– Watch out for properties that have been offered for rent, observe if there is any suspicious activity going on and if so report it in confidence to Crimestoppers at 1800 25 00 25 or to Garda Confidential at 1800 666 111;
– Be aware that a woman or child of foreign nationality may need help, or encouragement to go to the Gardaí;
– Pray for trafficked people;

The idea that human trafficking could be in our midst in our residential areas and that anyone could become a trafficked person is difficult. Sometimes it is the telling of real stories that breaks through our disbelief.

This short film, Anyone: Deceived, tells the stories of a man and woman trafficked into Ireland under false pretences.

Every Five Miles in a powerful original Irish drama, shining a light on human trafficking in Ireland. In a small town, a young petrol station attendant is drawn into the harsh world of a trafficked immigrant car washer. It is an amazing watch. With thanks to Sr Lydia Slattery for the recommendation. Chillingly, the film’s title comes from the statistic that you are only ever about five miles from somebody in effective slavery in Ireland, according to Oonagh Buckley, Director General of the Workplace Relations Commission.

“I can’t believe I’m alive … I thought I’d be dead next year” – the words of a trafficking survivor, featured in a seven minute clip on RTE’s Morning Ireland last week, reporting on the Ruhama annual report.

For more information, see the APT website.

Twenty Five years of ecological education, conservation and organic farming in An Tairseach

There was a celebratory atmosphere at the An Tairseach Organic Farm and Ecology Centre on Thursday of last week, as twenty-five years of ecological education, organic farming, and conservation were marked. The gathering included members of the Dominican Congregation, the An Tairseach sisters themselves, farm staff, friends, and esteemed guests, including Stephen Matthews TD, Jennifer Whitmore TD, and Counsellor Mary Kavanagh.

A centrepiece of the celebrations was the unveiling and blessing of the new permanent outdoor labyrinth feature in the An Tairseach garden, the design of which is based on the labyrinth at Chartre Cathedral, a world heritage site in France.

The Irish words An Tairseach mean ‘the threshold’, and the anniversary celebrations emphasised that to visit An Tairseach is to cross a threshold, and to enter into a unique place, a place which represents a longstanding and ambitious response by the Dominican Sisters of Wicklow Town to the threats posed by such things as climate change, global food insecurity, and the loss of biodiversity.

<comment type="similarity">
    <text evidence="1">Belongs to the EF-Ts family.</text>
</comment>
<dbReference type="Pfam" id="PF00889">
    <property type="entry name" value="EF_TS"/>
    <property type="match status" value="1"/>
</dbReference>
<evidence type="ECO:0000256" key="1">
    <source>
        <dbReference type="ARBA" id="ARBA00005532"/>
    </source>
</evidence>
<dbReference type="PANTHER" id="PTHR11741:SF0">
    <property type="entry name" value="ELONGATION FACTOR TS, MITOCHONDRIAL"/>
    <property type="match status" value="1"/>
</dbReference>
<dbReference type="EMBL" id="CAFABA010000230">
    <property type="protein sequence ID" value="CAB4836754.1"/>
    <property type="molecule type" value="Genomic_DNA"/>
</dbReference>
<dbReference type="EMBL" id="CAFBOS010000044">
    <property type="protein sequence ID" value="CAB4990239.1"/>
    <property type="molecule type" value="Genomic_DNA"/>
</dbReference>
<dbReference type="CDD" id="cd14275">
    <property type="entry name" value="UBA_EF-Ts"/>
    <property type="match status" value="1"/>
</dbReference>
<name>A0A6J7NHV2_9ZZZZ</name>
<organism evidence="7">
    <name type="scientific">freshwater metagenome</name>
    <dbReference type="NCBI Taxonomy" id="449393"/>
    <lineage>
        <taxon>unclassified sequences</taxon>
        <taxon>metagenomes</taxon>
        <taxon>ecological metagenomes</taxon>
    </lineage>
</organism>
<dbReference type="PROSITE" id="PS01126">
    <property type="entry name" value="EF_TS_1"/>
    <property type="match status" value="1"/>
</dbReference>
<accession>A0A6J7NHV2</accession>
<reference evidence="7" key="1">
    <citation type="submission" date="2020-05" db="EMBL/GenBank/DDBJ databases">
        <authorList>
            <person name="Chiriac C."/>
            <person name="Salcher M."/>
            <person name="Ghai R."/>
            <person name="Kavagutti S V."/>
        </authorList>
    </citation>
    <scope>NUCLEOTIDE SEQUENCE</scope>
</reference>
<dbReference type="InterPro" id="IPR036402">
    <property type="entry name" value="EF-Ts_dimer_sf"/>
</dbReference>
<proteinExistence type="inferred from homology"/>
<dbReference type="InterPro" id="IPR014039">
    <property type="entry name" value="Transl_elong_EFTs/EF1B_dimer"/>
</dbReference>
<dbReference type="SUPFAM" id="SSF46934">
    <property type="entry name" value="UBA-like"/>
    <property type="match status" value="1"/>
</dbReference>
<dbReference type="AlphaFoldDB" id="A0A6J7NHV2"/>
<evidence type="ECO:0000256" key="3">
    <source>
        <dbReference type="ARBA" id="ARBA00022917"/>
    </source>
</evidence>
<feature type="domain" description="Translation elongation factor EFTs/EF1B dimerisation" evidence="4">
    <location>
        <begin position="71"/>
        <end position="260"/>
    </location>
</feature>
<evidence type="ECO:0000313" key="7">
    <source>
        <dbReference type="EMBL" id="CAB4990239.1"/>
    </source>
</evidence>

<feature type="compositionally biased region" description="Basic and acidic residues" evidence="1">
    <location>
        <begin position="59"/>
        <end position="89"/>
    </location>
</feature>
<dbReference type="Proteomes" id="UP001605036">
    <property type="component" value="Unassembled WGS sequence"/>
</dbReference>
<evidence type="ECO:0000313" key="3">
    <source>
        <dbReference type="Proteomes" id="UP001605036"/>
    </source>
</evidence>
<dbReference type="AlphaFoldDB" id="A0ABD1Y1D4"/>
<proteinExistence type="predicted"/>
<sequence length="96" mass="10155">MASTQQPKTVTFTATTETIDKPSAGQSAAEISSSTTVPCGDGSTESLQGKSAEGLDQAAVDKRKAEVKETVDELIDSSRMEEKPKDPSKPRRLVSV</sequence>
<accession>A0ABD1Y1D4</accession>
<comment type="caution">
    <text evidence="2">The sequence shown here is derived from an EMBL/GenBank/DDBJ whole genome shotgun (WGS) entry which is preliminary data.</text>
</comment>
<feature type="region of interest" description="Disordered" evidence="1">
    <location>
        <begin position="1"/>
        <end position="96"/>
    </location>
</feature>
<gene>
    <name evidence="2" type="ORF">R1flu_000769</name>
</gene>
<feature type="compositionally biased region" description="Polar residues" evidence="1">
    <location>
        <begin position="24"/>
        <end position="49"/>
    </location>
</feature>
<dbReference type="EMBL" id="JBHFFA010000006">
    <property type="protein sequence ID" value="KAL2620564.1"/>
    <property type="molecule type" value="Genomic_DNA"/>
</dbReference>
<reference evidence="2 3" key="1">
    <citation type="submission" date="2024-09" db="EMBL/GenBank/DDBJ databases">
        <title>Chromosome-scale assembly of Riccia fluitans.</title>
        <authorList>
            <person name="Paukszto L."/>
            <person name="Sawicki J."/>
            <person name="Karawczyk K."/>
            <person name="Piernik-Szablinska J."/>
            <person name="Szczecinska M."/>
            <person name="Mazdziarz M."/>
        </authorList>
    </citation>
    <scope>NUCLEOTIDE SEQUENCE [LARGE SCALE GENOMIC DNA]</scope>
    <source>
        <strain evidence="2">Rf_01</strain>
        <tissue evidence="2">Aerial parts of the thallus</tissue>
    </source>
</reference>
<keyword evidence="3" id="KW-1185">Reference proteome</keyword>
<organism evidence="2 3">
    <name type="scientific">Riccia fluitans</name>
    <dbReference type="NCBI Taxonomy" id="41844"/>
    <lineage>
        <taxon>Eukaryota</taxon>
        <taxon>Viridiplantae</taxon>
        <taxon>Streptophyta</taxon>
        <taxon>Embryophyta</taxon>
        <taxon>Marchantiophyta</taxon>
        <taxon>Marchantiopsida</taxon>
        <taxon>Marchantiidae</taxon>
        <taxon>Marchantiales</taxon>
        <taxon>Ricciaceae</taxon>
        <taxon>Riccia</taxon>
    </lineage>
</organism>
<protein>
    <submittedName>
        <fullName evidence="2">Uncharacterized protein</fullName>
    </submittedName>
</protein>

Laudate Deum – an exhortation to “all people of good will”

Published on 4th October, the feast of St. Francis of Assisi, the Apostolic Exhortation Laudate Deum is addressed to all people of good will, and is composed of six Chapters, which are summarised below. This short video shares the main messages of the publication, while this useful infographic from the Laudato Si’ Movement highlights key quotes.

In the first Chapter, “The Global Climate Crisis,” Pope Francis warns that climate change is undeniable, and its effects are becoming increasingly evident “despite some attempts to minimize or ridicule them” He expresses regret that the main cause of this problem is human activity and adds that, while we cannot correct such damage, we can still take steps to prevent even more serious damage in the future.

In the second Chapter, Pope Francis addresses the “technocratic paradigm” and stresses that nature is not a resource to be exploited without end and urges us to recognize that unbridled ambition is not ethically sustainable.

In the third Chapter, Pope Francis refers to “the weakness of international politics” and stresses the urgent need for global cooperation through new multilateral agreements between States because current and past approaches are insufficient.

In the fourth Chapter, the Pope reflects on “climate conferences: progress and failures” and encourages to overcome the selfish positions of countries for the benefit of the global common good and in the fifth Chapter to reflect on “what is expected from COP28 in Dubai?” (30th November to 12th December 2023) if we do not want to doom humanity.